I assume the court granted the motion, since there's an order entered, but it's "restricted" so we can't read it.
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    None of the people who he was dealing with (5.00 / 1) (#3)
    by joanneleon on Thu Apr 02, 2009 at 07:03:14 PM EST
    did anything wrong?  It's interesting that only Blago and people from his office were indicted.

    I know this guy did a lot of things, but it's hard to watch Bush, Cheney and their minions walk around free while Blago gets indicted with all of these charges, especially when so many people have said that these types of things are done all the time in politics -- particularly in Chicago.

    Could the second round of indictments have anything to do with his speech during his impeachment trial?

    I wonder (none / 0) (#1)
    by Ga6thDem on Thu Apr 02, 2009 at 06:04:17 PM EST
    who else they're going to take down with them. How many of them will cut deals? I guess we'll see.

    Media says he's at DisneyLand! (none / 0) (#2)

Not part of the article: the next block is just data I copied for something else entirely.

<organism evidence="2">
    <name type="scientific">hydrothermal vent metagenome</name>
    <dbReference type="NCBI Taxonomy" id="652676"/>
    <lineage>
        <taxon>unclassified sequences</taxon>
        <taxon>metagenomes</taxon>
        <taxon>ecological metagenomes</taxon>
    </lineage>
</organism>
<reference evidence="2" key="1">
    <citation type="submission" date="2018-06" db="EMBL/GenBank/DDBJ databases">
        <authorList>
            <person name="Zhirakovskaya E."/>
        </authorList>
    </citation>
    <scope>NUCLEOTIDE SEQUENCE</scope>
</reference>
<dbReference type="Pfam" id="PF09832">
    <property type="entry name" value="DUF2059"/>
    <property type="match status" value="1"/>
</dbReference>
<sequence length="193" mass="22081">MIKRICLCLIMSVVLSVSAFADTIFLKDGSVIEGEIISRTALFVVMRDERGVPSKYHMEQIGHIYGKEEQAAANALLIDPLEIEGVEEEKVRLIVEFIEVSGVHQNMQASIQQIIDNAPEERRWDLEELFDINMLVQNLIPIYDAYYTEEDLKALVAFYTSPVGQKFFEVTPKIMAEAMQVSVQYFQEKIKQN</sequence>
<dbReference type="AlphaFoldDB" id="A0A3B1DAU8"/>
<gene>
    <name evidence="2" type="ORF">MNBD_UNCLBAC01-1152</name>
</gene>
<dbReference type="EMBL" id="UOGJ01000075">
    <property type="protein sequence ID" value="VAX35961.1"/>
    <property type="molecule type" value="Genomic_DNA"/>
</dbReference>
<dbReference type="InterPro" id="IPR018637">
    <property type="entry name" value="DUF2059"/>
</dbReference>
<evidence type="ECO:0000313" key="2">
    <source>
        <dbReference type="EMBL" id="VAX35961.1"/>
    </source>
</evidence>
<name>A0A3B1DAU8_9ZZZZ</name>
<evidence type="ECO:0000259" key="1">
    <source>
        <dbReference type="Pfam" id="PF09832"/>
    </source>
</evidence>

by abdiel on Thu Apr 02, 2009 at 06:31:11 PM EST
    He is fearless.

    Hope from Ted Stevens, maybe?

    The media and Blagojevich gone wild (none / 0) (#4)
    by joze46 on Thu Apr 02, 2009 at 07:17:53 PM EST
    Whats happening is not just about Blagojevich, from my view Patrick Fitzgerald is the one and only last chance for the Republicans to connect Obama to any real corruption. Even if Fitzgerald has to resort to lame perjury charges that have nothing to do with this indictment, Fitzgerald will try to make a connection.  

    But, a very interesting judicial move by Attorney General Holder to drop charges on Senator Sevens is perhaps an elegant professionalism now core to the whole department. More over, perhaps Attorney General Holder is sending signal to the whole team as to who is in charge. However, after the Grandstanding, Fitzgerald has no recourse but to move forward with as much as he can to push every button. Likely his future is in jeopardy if he makes a single shifty plea bargain or deals that involves concealing evidence. As suggested there is already some secret sealed stuff out there. O.K. What the heck is sealed indictment?